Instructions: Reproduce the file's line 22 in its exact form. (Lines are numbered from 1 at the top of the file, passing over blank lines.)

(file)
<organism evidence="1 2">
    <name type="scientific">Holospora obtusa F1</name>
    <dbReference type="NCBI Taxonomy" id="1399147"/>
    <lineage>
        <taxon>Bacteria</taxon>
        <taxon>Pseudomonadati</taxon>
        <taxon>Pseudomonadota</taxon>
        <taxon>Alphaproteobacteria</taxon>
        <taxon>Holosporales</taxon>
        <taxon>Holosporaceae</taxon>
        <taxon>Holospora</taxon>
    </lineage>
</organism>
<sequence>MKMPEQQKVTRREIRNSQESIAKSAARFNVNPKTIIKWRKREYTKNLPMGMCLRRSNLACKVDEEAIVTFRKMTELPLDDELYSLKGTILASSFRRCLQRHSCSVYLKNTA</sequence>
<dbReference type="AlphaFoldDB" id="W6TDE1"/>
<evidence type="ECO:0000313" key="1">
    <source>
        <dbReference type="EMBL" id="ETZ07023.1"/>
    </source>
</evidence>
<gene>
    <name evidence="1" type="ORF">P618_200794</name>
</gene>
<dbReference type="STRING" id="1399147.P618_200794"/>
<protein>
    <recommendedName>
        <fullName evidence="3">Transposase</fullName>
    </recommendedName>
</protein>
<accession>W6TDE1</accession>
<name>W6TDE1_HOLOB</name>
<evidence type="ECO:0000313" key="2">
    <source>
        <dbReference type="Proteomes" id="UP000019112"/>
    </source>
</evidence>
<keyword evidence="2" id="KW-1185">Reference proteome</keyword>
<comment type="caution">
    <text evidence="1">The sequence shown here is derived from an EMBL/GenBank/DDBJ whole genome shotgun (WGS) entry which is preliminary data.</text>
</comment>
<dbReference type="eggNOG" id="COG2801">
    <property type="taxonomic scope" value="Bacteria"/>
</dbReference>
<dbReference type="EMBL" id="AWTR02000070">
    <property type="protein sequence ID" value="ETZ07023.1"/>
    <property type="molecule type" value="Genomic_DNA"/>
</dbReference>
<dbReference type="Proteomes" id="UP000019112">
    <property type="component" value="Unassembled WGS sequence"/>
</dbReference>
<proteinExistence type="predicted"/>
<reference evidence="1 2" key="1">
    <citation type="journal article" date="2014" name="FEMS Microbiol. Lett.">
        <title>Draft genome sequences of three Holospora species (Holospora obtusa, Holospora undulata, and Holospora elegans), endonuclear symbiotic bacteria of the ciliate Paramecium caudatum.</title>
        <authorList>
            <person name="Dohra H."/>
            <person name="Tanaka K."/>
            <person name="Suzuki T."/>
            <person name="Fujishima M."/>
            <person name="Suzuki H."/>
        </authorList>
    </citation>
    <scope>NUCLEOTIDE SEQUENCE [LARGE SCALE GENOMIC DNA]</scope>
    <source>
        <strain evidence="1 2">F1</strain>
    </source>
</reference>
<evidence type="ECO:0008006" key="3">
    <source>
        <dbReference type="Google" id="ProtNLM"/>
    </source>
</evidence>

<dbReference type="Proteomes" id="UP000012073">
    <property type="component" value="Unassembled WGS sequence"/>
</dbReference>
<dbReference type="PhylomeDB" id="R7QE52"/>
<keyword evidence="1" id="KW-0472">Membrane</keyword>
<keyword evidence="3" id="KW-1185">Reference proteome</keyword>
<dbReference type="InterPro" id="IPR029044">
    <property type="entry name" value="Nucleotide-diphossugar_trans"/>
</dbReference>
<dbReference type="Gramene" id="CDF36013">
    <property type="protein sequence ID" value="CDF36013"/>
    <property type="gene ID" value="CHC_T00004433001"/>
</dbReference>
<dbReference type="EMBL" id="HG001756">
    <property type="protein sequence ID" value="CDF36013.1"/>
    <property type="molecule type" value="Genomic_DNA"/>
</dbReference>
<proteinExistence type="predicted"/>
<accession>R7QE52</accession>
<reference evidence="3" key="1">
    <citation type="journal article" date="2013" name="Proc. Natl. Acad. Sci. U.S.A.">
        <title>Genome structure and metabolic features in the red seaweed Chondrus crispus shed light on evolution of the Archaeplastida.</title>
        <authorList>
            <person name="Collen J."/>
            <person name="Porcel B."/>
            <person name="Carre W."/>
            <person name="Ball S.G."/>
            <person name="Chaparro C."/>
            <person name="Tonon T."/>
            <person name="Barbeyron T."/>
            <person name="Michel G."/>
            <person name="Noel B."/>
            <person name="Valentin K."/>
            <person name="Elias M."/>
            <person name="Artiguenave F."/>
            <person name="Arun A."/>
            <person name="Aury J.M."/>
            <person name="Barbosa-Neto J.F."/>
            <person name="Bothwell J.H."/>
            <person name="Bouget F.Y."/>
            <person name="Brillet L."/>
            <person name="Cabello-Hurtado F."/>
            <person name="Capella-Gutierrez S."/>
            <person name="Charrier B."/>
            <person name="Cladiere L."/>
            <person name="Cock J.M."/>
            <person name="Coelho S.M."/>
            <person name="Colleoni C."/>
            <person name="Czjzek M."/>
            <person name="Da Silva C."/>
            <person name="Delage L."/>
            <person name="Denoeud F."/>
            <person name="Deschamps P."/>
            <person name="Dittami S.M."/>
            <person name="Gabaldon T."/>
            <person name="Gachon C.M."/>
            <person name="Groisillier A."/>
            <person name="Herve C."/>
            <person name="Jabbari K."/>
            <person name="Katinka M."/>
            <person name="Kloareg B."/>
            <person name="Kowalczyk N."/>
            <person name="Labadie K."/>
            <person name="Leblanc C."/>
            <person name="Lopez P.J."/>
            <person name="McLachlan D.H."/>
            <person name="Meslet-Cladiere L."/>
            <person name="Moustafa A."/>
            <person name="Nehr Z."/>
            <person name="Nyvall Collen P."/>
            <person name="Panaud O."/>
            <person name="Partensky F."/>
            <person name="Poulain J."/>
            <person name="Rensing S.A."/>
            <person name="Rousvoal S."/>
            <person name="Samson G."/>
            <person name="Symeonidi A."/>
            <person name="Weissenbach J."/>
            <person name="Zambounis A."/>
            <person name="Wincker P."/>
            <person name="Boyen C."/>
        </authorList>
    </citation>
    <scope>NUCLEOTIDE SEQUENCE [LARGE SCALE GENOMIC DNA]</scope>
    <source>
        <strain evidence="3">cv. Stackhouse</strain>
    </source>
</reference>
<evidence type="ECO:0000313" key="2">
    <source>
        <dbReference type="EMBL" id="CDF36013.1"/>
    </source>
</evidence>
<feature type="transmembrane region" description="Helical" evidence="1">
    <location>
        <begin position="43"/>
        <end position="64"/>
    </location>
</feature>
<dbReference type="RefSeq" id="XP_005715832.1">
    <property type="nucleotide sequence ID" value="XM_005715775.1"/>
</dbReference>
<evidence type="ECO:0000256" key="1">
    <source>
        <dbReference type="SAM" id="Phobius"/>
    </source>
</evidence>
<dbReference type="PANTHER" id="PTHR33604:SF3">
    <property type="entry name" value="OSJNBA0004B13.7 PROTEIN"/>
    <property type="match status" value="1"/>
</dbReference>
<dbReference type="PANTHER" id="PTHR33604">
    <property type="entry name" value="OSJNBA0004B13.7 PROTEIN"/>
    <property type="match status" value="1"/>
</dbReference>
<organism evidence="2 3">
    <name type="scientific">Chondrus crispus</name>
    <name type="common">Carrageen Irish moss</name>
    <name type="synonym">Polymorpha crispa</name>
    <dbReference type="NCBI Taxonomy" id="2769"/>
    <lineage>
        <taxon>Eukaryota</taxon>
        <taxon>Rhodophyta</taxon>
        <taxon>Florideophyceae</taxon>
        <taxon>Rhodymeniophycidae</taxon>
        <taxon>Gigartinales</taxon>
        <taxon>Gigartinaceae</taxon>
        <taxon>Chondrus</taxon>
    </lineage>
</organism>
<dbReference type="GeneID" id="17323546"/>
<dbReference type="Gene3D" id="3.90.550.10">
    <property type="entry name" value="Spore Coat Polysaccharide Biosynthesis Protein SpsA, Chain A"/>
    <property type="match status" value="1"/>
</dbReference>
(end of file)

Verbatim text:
    <name evidence="1" type="ORF">P618_200794</name>